Quinton Amundson, The Catholic Register

Quinton Amundson, The Catholic Register

The Government of Ontario has not tipped its hand yet if it will institute mandatory vaccinations for teachers and staff, but education unions are trying to persuade Premier Doug Ford to make that choice.

With the United States extending its non-essential travel restrictions at land border crossings until at least Sept. 21, Windsor, Ont.’s Avery Comartin finds herself in a difficult bind.

“Libertad! Libertad! Libertad!” Since July 11, the Spanish chant of liberty has sounded loud at solidarity rallies throughout Canada, the U.S. and, most fervently, in cities across Cuba as its inhabitants in a rare show of defiance against their government seek emancipation from the authoritarian regime ushered in by Fidel Castro in 1959.

The ongoing spectre of COVID-19 prevents pilgrimages from completely roaring back to life in Canada, but celebrated summer religious summits in western Canada were to make measured comebacks on Aug. 14 and 15. 

While the rash of arsons and acts of vandalism perpetrated on churches across Canada has lightened considerably compared to the volume of incidents that occurred between late June and mid-July, it’s not gone away.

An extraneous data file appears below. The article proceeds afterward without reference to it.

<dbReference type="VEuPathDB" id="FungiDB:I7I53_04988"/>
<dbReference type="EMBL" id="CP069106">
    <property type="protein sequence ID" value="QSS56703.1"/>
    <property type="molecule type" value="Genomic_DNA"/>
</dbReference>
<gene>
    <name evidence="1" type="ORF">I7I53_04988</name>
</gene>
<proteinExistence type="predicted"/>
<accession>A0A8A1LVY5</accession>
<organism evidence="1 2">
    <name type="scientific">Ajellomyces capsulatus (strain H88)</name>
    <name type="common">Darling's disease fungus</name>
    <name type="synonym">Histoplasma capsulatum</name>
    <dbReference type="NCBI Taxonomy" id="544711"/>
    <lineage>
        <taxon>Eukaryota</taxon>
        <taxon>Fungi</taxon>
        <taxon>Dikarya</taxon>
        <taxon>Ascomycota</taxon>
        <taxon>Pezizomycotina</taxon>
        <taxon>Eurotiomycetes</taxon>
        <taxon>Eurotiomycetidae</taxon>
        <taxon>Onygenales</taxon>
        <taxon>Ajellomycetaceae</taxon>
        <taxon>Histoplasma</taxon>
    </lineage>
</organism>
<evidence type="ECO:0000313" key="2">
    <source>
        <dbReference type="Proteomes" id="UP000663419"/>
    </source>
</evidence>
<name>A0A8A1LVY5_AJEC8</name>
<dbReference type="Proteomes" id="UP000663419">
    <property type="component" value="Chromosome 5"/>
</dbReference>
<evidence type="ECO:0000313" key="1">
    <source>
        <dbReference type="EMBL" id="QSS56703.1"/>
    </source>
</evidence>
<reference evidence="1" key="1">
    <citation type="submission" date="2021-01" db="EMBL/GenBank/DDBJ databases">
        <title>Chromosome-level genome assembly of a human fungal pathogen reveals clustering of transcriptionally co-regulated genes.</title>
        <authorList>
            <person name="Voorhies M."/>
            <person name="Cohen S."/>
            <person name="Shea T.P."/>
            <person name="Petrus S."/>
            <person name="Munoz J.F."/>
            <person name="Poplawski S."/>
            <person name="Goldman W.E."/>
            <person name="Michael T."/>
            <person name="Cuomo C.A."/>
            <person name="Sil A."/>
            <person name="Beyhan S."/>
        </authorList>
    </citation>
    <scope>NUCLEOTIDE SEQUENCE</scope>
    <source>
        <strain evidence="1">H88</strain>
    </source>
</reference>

It began with Sr. Fay Trombley of Catholic Sisters of Charity of the Immaculate Conception.

“We’re about to hear the story of a woman — an accompanying witness whose story begins with a prophecy and ends with victory. A woman whose story can be reflected in other people, helping us to see our story in her story.”

The Calgary Catholic School District Board of Trustees voted unanimously to change the name of Bishop Grandin High School in light of Bishop Vital Justin Grandin’s (1829-1902) key role in establishing residential schools in Canada’s west.

As the statues fall across the nation, there is little positive sculptor Timothy Schmalz can glean from the anger and destruction.

With 20 churches across Canada — mostly Catholic — torched by mid-July in the fallout of the discovery of unmarked graves at former residential schools, the silence from political leaders has been deafening, says Deacon Andrew Bennett.